Civil Rights Museum Seeks Financial Help From City | Eastern North Carolina Now | It's been more than 50 years since four North Carolina A&T State University students made history by taking a seat at the segregated Woolworth's lunch counter in downtown Greensboro.

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    Publisher's note: The author of this post is Sam A. Hieb, who is a contributor to the Carolina Journal, John Hood Publisher.

    Debt service payments and lagging revenues threaten Greensboro landmark

    GREENSBORO  -  It's been more than 50 years since four North Carolina A&T State University students made history by taking a seat at the segregated Woolworth's lunch counter in downtown Greensboro.

    Today the Woolworth's is no longer a dime store, but the site where the historic sit-in movement was born is still the center of controversy.

    In 2010 - the 50th anniversary of the sit-ins - the International Civil Rights Center and Museum opened at the newly renovated Woolworth's location. The celebration was broadcast live on local television stations. The Rev. Jesse Jackson was in attendance. It was a day of remembrance for Greensboro, the state, and the nation.

    But more than three years later, the museum finds itself in dire financial straits and is asking the City of Greensboro for help. Without that help, museum leaders say, the danger is real the museum could shut its doors.

    City leaders and residents have made it clear they want the museum to succeed. The question is whether taxpayers should bail it out, either in the form of a grant or a loan.

    That question was debated during a recent City Council meeting. The museum is asking for $1.5 million in funds to help it get through a difficult - and complicated - period during which it must retire millions in debt owed to satisfy earlier tax credit requirements from the federal government.

    "If we meet the New Market tax credit obligations, everything's fine," former state Rep. Earl Jones, a museum founder and board member, told the council. "If we don't, it is not."

    In preparation for the museum's request, the City of Greensboro did its own audit based on documentation the museum provided. The audit concluded the museum has a staggering $30 million debt.

    The museum has "experienced financial challenges with debt service payments coming due and trying to lower operating expenses and overhead costs while experiencing declining donations and revenues," the audit reads.

    Making matters worse, the audit also notes the museum property took an $8.7 million loss between book value and fair market value.

    Since its high-profile opening in 2010, museum attendance has lagged. In 2012 the museum attracted a mere 57,000 visitors - far short of the projected 200,000 visitors annually.

    Leadership also has been a question mark. The museum board chairman is former Guilford County Commissioner Skip Alston, who has been no stranger to controversy during his 20-plus years in local politics.

    Following calls from two local media sources - the African-American publication Carolina Peacemaker and Greensboro News & Record columnist Allen Johnson - for Alston to step down, he announced his resignation as board chair hours before the City Council meeting. Alston will, however, remain on the museum's board.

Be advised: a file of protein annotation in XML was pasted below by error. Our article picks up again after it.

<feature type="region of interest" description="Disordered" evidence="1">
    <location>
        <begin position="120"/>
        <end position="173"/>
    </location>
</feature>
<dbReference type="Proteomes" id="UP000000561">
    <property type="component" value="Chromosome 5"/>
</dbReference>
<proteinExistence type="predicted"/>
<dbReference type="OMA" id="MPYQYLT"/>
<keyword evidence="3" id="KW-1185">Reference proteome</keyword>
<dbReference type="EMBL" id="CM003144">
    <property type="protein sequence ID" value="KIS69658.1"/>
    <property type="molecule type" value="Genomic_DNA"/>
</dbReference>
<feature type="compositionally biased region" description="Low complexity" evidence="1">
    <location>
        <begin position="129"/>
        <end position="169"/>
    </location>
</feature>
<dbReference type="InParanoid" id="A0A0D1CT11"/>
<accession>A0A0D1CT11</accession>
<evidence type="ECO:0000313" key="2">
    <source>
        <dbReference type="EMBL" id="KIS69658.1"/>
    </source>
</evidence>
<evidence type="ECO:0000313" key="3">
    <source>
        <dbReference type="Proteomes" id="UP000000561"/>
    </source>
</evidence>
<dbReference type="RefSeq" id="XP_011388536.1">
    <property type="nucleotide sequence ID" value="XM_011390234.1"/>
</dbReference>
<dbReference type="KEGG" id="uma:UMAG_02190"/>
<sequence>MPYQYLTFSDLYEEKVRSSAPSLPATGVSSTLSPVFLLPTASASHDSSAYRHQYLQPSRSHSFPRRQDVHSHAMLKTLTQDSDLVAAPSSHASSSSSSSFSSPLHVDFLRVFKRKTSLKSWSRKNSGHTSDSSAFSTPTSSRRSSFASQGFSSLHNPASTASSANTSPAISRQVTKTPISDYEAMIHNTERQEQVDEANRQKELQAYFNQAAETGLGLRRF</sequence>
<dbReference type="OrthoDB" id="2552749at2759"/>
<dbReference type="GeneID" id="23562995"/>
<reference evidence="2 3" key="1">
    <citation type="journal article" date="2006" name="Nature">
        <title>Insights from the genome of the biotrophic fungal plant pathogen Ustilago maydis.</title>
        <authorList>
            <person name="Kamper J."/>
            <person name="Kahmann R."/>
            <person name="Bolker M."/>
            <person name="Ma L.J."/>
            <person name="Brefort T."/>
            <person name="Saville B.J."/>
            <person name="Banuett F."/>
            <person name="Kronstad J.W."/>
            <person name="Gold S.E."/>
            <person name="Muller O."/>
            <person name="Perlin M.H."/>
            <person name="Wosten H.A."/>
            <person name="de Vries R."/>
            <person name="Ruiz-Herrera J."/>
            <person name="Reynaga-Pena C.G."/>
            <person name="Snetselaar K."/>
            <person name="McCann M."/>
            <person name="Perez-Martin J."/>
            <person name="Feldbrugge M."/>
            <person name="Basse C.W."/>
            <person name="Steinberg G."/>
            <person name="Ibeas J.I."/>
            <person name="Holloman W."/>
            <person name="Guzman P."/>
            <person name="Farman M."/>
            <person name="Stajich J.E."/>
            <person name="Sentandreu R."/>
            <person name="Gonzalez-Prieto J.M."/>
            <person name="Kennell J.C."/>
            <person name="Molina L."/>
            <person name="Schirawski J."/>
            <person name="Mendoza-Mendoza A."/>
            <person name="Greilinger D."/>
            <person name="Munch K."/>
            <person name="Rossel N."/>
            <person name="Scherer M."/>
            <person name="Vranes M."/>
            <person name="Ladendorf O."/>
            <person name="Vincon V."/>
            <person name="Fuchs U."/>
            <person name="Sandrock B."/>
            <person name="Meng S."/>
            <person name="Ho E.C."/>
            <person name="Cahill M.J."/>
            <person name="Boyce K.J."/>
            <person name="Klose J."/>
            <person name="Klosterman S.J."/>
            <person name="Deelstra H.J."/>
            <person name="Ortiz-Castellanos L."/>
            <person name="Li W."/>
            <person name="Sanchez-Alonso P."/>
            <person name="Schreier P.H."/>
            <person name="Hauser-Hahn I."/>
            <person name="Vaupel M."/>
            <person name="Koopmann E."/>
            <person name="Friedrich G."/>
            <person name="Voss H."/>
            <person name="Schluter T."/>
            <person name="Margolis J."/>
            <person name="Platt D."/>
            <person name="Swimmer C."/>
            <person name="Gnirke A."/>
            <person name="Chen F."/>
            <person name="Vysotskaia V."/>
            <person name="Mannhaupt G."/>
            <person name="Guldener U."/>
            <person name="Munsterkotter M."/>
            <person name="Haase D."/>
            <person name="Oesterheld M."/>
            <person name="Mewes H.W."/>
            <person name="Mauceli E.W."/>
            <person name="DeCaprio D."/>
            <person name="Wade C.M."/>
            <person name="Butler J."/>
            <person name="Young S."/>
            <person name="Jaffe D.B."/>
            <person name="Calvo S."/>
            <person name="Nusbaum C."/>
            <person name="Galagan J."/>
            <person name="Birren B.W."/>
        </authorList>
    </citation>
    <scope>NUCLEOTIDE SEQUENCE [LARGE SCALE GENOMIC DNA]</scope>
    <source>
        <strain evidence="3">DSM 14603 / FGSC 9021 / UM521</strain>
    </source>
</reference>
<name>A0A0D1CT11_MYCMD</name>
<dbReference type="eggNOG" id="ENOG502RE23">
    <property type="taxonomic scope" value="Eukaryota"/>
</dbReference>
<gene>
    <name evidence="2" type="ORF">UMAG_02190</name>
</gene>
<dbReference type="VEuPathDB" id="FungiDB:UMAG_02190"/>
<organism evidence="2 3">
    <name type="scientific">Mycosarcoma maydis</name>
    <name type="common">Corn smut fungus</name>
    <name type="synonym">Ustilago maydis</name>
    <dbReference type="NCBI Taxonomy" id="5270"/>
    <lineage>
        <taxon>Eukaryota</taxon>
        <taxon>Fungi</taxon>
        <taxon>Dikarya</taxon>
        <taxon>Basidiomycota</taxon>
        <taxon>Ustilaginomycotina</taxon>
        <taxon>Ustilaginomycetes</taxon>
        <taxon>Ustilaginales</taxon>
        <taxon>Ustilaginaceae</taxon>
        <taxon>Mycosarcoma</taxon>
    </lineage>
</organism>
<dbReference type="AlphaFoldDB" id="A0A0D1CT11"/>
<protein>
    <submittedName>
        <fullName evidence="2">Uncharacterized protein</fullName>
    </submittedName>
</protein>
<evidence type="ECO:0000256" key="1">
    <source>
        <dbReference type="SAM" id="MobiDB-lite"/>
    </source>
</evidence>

Alston did not respond to a request for an interview. But he told the council that a new chairman is "just what the museum needs at this date in time."

    Council discussion and debate grew even more complicated when wording in the agenda changed from a $1.5 million grant to a loan. As a result, the council ended up voting to table the issue and take it up again, possibly at its Sept. 3 meeting.

    While a majority of council members most likely favor a loan over a grant, allowing the city the possibility of getting its money back, setting the terms of a loan was a complicated issue the council did not want to approve immediately.

    "You can't just shift gears and call it a loan when we don't know what the details are," council member Tony Wilkins said in a phone interview. "I wouldn't consider a grant with the knowledge I have now. If we could come to terms on a loan, I would listen with an open mind, but I wouldn't even consider a grant."

    "If anything happens, it will be a loan," council member Nancy Vaughan said in a phone interview. "I don't think the vote [for the grant] would have passed, so this gives us some opportunity for more discussion."

    Just how transparent the museum has been about its financial records is also in dispute. The city audit praised cooperation on the part of museum chief financial officer John Paine in providing information, and museum officials also allowed the media and Mayor Robbie Perkins to sit in on a conference call with its lenders.

    The problem is, no matter how much information the museum has provided, it still hasn't provided an official third-party audit - which the museum is asking the city to fund.

    "There's absolutely not enough information, and it's unrealistic to go to the city and ask for a $1.5 million loan when you don't have your last three years' audits," Wilkins said. "Go to a bank and ask for that and see how far you get."
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